Friday, December 10, 2010


It's been the nth night that I can't get my eyes off the nightsky. Well, I've been known to be such a lover to that velvety marvel...but, for the past few nights, I got myself glued to that specific portion of the sky...sometime just a little after twilight and just before complete darkness envelopes our midst...a glittering speck, even against a moonlit, darkly canvass. Ok...ok. Sorry for the lyrical detour. My bad.

I am looking at Venus now. Yes. That luminary in the sky that we sometimes mistook as just another star light years away. Can you just take a little peek through your windows? See if you see her too. If you do, then we are both looking at exactly the same fixation right now.

Wiki says that Venus (pronounced as /ˈviːnəs/ ) is the second-closest planet to the Sun, orbiting it every 224.7 Earth days. The planet is named after Venus, the Roman goddess of love. It is the brightest natural object in the night sky, except for the Moon, reaching an apparent magnitude of −4.6. Because Venus is an inferior planet from Earth, it never appears to venture far from the Sun: its elongation reaches a maximum of 47.8°. Venus reaches its maximum brightness shortly before sunrise or shortly after sunset, for which reason it is often called the Morning Star or the Evening Star.

Classified as a terrestrial planet, it is sometimes called Earth's "sister planet," because they are similar in size, gravity, and bulk composition. Venus is covered with an opaque layer of highly reflective clouds of sulfuric acid, preventing its surface from being seen from space in visible light; this was a subject of great speculation until some of its secrets were revealed by planetary science in the twentieth century. Venus has the densest atmosphere of all the terrestrial planets, consisting mostly of carbon dioxide, as it has no carbon cycle to lock carbon back into rocks and surface features, nor organic life to absorb it in biomass. It has become so hot that the earth-like oceans that the young Venus is believed to have possessed have totally evaporated, leaving a dusty dry desert-scape with many slab-like rocks. The best hypothesis is that the evaporated water has dissociated, and with the lack of a planetary magnetic field, the hydrogen has been swept into interplanetary space by the solar wind. The atmospheric pressure at the planet's surface is 92 times that of the Earth.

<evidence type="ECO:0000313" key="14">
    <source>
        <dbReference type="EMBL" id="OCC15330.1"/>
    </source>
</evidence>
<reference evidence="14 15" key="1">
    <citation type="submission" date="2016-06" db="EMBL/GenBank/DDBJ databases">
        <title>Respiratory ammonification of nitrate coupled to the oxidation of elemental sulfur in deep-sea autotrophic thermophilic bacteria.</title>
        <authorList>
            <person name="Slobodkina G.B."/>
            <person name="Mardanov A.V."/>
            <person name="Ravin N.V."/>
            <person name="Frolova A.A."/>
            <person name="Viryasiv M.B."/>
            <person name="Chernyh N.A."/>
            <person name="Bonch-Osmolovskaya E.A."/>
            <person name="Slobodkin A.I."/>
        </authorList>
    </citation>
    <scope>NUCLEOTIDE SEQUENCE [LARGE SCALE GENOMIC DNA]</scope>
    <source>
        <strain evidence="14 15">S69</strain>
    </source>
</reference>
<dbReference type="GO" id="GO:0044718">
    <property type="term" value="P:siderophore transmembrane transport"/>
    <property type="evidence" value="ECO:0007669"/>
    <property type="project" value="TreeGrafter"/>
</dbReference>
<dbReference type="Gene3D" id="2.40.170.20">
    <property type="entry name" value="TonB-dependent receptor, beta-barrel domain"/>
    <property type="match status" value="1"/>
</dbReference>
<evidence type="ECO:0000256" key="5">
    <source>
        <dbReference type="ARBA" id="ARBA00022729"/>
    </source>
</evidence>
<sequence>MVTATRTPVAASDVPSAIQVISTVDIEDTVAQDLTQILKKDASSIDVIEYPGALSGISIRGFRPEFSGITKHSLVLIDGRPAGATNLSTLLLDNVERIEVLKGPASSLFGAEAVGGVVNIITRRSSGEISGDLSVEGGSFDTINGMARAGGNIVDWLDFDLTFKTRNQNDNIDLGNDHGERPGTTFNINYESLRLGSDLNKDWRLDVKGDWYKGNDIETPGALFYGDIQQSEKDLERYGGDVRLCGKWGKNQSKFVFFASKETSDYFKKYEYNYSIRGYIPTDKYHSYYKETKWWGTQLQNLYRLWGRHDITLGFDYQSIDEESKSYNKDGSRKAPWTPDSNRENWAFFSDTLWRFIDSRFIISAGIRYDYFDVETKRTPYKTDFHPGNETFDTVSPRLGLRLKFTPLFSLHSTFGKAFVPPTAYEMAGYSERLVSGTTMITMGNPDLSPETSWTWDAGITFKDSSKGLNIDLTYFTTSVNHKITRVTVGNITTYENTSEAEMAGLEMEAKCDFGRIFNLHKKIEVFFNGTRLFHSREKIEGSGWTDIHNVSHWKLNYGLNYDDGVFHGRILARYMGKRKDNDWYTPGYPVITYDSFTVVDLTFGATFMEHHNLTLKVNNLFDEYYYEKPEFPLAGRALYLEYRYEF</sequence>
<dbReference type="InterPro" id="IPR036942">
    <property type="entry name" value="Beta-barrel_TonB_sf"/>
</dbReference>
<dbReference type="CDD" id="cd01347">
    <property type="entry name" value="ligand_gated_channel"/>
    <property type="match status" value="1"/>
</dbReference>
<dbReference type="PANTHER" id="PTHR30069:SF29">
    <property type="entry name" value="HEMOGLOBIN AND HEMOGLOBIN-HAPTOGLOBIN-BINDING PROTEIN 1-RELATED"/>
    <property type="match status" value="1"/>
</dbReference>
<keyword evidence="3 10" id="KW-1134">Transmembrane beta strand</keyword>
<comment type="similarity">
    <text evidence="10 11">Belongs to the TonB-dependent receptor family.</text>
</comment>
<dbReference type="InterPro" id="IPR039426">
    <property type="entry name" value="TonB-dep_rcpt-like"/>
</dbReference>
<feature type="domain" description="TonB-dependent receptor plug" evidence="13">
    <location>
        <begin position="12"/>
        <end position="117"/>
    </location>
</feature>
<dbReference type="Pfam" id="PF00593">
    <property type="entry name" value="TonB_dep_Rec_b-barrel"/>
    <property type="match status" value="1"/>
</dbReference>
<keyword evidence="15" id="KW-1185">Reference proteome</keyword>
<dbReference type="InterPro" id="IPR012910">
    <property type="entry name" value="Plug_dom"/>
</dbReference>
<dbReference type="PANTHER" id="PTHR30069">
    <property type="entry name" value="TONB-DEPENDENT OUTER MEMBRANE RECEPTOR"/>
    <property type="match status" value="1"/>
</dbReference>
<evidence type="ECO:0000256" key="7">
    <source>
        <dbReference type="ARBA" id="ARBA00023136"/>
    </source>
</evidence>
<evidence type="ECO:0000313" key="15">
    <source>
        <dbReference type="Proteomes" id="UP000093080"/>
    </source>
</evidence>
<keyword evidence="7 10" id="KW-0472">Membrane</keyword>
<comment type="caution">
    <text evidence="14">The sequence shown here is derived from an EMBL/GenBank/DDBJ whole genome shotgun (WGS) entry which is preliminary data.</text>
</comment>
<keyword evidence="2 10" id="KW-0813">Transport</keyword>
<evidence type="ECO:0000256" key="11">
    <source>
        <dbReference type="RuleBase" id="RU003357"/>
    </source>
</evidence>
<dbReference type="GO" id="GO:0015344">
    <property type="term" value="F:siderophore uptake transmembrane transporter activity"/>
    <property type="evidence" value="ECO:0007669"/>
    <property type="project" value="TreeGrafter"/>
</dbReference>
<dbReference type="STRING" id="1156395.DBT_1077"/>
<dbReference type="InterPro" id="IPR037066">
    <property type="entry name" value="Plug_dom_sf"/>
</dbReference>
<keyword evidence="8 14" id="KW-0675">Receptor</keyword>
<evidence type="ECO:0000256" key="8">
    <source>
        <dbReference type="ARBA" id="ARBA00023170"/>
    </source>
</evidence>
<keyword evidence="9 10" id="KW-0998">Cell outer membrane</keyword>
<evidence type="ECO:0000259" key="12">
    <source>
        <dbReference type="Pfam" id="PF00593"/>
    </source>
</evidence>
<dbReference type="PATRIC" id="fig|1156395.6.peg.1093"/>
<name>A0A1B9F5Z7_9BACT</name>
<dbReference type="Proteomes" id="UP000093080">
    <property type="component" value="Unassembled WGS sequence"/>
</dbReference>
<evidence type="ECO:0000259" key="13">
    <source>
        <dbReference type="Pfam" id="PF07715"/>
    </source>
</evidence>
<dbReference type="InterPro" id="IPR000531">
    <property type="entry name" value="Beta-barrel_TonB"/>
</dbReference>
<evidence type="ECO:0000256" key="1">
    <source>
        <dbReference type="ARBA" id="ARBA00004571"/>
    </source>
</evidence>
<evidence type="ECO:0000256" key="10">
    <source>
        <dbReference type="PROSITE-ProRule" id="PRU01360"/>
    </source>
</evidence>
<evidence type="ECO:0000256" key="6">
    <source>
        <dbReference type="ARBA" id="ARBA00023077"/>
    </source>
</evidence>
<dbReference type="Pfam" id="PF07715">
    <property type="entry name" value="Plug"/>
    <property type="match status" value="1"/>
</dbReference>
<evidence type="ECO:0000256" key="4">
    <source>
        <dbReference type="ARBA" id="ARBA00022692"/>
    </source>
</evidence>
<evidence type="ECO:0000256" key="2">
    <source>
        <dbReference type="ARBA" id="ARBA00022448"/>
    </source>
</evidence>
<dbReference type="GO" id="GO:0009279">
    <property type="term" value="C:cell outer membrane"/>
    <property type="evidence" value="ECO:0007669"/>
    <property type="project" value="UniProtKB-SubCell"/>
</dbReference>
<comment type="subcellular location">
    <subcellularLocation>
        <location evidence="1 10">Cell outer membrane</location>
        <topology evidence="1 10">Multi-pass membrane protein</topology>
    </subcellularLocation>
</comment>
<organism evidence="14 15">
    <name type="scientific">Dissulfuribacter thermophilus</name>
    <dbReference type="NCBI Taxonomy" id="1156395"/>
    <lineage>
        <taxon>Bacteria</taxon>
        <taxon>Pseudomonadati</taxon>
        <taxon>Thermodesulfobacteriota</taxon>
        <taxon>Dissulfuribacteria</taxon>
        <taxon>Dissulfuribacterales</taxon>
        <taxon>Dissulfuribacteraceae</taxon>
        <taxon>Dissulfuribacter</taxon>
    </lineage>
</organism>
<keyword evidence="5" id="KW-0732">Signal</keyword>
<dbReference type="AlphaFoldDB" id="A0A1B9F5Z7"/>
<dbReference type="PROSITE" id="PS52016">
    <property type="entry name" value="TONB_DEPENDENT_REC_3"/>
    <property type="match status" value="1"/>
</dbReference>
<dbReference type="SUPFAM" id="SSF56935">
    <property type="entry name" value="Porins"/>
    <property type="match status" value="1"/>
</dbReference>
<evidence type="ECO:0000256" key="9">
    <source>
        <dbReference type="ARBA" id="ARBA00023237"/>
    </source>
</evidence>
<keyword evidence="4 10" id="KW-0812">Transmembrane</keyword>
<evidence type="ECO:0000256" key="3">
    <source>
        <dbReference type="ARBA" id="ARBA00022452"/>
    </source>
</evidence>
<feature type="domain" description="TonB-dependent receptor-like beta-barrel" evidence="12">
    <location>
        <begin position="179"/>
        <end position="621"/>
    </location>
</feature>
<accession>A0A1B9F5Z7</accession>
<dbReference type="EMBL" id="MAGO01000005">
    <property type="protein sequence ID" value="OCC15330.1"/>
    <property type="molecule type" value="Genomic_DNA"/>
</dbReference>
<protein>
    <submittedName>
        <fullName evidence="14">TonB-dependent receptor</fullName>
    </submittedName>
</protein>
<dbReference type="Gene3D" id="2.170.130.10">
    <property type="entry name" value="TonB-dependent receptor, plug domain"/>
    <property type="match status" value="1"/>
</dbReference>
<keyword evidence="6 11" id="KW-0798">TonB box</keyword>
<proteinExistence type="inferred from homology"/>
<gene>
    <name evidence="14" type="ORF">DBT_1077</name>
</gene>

Sorry for that brief throw-back to high school. It's just that sometimes, the most trivial of things is actually a product of woven complications that our human mind could not fathom, or choose not to. Sometimes, we look at happiness at something so far-fetched that we ought to travel miles and wait in time for it to come or for us to get there. Looking at Venus, I can't help but be awed. With all it's dazzle, I forgot that it's nothing but a flaming land of volcanoes and fatal gases. And I look at myself, the familiar faces on my desktop, and hear the laughs of my little sister from the background...and it hit me. Why fuss much on a beauty I can never touch. In my lifetime, though the thought of heavenly bodies and the truth hounding the universe can be astounding to spark off the scientist in me, I am not sufficiently advance to understand the magnitude of the unknown. Why spend a whole existence reaching for the beyond and remotest of strangers, while I can dig more bits of truths in myself....little by little everyday. It's okay, I can sleep well, knowing I may never be able to reach Venus, or the moon, or the stars...but I will never let my last sundown set without finding that inner Venus in me.

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